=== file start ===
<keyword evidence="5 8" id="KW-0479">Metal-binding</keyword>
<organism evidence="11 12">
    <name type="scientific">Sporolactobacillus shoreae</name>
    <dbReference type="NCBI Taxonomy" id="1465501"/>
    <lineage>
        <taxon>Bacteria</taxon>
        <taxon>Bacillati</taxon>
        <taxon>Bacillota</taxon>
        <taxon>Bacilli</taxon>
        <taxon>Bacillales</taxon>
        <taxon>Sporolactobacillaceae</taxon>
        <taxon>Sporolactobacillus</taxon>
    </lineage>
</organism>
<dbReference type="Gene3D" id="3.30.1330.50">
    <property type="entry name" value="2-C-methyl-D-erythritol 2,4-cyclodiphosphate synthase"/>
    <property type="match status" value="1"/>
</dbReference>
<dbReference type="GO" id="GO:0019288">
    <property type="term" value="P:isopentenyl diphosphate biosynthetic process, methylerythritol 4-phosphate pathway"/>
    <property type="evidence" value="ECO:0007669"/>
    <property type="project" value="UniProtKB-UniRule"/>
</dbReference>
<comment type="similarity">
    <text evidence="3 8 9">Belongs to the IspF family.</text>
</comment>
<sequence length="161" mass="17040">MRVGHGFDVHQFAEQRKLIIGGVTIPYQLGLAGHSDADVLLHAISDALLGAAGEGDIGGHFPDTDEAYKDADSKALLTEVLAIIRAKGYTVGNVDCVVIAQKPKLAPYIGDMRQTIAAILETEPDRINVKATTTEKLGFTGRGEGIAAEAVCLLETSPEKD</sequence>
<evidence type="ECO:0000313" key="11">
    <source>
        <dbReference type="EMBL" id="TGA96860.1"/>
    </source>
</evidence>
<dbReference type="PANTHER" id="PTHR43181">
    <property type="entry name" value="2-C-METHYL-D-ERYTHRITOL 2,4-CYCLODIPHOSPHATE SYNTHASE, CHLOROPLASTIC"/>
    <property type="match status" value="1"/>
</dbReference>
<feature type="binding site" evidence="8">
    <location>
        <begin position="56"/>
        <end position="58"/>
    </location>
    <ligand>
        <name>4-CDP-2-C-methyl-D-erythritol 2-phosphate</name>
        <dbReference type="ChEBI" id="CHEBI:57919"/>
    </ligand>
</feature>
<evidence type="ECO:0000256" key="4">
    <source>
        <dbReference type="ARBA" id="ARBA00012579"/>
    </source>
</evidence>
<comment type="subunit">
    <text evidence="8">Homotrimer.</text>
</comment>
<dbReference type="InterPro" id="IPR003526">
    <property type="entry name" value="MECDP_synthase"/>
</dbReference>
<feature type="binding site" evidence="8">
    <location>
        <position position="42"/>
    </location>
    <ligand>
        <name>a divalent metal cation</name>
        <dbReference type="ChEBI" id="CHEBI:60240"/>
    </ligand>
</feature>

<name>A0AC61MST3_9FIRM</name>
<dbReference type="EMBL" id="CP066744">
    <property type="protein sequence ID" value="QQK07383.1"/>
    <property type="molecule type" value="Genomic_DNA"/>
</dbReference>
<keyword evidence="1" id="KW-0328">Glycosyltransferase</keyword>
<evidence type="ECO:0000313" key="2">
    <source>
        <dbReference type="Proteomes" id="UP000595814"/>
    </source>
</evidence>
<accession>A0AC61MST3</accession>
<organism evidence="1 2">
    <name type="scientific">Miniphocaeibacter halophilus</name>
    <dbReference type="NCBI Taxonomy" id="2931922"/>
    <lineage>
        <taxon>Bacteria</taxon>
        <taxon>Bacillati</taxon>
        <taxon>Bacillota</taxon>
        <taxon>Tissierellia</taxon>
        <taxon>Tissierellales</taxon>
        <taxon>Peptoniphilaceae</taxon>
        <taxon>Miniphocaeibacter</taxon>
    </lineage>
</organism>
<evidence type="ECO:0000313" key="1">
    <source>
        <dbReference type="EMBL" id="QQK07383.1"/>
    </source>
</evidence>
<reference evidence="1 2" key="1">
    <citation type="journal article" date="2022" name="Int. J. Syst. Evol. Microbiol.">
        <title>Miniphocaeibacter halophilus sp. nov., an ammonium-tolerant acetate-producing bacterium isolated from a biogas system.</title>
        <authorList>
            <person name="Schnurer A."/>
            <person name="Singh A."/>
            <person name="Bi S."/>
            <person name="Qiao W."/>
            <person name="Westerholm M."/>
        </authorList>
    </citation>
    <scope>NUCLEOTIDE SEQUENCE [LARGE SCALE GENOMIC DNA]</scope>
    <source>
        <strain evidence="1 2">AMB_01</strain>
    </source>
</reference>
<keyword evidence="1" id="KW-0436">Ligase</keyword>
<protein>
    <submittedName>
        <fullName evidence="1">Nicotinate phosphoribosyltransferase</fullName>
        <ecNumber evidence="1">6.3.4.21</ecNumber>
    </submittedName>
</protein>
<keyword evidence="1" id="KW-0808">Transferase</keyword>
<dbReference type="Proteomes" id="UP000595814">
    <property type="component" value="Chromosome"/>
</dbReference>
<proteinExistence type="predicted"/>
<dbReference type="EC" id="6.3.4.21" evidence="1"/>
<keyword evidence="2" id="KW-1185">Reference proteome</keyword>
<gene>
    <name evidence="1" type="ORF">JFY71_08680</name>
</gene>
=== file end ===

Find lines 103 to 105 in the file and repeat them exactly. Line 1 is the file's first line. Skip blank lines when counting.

            <person name="Bi S."/>
            <person name="Qiao W."/>
            <person name="Westerholm M."/>